Determination of Growth Rate and Age Structure of Boswellia papyrifera from Tree Ring Analysis: Implications for Sustainable Harvest Scheduling

Buruh Abebe Tetemke, Kidane Gidey Gebremedhin, Destaalem Gebremeskel Gebremedhin
2016 Momona Ethiopian Journal of Science  
Boswellia papyrifera is a multipurpose deciduous species that grows in Combretum -Terminalia deciduous woodlands of Ethiopia. It is widely known for its commercial frankincense production. The B. papyrifera woodland is under a problematic state of population decline due to heavy encroachment and unsustainable tapping. To sustainably manage such a sensitive ecosystem needs exact knowledge of growth rates and age structure of trees where such information on tropical trees under natural condition
more » ... s rather poor. In this study growth rate and age of B. papyrifera was determined from tree ring analysis. The study was carried out in Lemlem Terara, Metema district, Ethiopia. The mean annual diameter growth rate of B. papyrifera derived from the mean ring-width is 2.32mm and varies among sample trees. All sampled trees showed a comparable general growth trend which can be divided into three phases i) good growth in the beginning, ii) phase with depression in middle and iii) increase in ring width. The average age of B. papyrifera trees growing in the study site is estimated to be about 75 years. Although there is strong correlation between diameter of a tree and age, the result from this study highlighted that age-size relations should be used cautiously as the diameter may not reflect the true age. The result from this study is important input to develop strategic plan for the species regarding tapping frequency and intensity as per the annual increment of the species. For further dendrochronological studies of the species, it is recommended to take samples from different size classes and slope gradients for better and reliable results. In future, the use of tree ring analysis as a tool to understand growth dynamics and age structure of trees species, and their response to climate variability should be strengthen in Ethiopian.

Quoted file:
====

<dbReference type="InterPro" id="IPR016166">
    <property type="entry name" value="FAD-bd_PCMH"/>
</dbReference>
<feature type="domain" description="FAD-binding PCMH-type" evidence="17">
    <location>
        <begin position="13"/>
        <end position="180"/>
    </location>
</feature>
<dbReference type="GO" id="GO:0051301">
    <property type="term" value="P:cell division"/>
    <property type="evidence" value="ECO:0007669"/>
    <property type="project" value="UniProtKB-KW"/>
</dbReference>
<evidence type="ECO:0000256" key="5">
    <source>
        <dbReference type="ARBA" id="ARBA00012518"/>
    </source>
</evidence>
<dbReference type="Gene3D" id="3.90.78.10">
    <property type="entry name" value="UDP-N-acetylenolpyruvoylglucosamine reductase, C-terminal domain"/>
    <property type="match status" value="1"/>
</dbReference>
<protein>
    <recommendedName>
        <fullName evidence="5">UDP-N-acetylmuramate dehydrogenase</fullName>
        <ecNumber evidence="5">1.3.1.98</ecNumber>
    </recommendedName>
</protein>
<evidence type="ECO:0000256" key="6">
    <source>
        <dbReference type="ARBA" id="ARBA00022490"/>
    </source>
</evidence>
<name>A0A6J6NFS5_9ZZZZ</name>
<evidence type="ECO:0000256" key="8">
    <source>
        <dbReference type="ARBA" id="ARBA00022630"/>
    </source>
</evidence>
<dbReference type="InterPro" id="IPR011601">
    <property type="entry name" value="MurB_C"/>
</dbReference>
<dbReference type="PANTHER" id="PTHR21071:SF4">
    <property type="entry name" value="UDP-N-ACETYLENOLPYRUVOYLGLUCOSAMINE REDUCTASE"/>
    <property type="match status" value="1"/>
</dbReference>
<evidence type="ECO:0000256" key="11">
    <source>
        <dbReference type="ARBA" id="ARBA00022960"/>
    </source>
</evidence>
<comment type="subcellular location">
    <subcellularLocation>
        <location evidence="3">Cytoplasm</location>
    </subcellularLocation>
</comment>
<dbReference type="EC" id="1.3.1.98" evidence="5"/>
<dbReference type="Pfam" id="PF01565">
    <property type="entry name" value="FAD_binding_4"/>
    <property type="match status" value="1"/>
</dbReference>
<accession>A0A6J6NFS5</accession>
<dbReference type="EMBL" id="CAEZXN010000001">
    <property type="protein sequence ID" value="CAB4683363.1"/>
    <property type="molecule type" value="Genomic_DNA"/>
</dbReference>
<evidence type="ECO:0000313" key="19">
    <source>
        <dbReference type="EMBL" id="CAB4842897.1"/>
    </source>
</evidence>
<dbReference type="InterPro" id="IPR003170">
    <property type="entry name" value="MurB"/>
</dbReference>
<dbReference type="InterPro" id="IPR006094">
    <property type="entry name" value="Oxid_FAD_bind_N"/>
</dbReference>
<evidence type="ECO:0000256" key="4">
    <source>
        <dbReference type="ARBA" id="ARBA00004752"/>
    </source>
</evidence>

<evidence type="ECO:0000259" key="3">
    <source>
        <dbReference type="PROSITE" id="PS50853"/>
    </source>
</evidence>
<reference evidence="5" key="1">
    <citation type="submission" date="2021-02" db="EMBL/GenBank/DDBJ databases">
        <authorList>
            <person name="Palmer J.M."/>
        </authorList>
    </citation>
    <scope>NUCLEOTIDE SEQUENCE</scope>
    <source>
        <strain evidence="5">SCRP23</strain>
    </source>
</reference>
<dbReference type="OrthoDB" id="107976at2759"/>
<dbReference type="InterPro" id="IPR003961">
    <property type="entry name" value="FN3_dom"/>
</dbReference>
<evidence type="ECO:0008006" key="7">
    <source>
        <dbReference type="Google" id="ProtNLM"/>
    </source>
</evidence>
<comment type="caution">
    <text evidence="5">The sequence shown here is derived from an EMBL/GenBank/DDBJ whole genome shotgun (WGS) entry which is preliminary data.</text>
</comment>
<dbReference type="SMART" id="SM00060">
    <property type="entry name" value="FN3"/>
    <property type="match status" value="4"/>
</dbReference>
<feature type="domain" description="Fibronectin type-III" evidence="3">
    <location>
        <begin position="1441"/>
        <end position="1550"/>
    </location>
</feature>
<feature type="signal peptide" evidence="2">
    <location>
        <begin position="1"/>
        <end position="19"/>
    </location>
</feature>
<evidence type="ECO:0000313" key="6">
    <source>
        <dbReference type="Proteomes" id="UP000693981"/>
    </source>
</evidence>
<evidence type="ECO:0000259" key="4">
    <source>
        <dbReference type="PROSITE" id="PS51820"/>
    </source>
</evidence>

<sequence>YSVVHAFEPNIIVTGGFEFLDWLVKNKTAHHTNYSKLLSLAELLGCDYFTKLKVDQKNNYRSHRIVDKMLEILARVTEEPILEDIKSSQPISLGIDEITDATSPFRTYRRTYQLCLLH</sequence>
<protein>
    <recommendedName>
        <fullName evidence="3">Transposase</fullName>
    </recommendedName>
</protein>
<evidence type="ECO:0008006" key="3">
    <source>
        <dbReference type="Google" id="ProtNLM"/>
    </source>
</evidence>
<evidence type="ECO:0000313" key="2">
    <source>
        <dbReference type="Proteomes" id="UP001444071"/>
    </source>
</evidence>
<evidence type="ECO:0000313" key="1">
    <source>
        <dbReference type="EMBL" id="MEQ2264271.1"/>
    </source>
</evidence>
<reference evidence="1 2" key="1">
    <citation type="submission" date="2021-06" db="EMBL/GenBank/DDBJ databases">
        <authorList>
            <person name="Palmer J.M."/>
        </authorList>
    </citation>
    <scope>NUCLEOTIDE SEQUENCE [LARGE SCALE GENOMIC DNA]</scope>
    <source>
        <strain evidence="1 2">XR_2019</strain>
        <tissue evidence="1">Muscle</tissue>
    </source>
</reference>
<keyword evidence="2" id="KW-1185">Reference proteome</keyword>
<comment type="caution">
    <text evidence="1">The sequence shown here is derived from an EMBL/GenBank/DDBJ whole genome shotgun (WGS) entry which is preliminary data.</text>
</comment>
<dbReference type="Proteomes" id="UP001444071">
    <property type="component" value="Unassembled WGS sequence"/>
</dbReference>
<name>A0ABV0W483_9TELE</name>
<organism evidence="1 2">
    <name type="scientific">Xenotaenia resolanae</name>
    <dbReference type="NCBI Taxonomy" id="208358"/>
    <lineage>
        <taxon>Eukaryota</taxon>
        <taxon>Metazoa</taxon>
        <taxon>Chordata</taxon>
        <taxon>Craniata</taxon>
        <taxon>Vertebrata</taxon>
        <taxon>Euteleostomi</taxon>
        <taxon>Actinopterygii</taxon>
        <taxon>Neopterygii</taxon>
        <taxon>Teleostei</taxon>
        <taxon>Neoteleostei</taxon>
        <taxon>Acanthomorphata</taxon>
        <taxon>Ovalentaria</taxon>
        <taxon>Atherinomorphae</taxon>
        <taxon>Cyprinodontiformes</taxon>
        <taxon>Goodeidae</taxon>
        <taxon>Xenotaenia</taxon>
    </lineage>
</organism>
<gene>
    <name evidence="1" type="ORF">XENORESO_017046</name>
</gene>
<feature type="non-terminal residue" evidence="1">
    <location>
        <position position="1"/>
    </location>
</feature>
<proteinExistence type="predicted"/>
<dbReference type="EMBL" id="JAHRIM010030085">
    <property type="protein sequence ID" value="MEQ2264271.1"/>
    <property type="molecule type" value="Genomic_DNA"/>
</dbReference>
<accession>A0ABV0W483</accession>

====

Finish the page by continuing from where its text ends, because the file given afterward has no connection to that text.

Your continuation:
doi:10.4314/mejs.v8i1.4 fatcat:d2ay7sa2qfbnpea4h6ozfy4q5u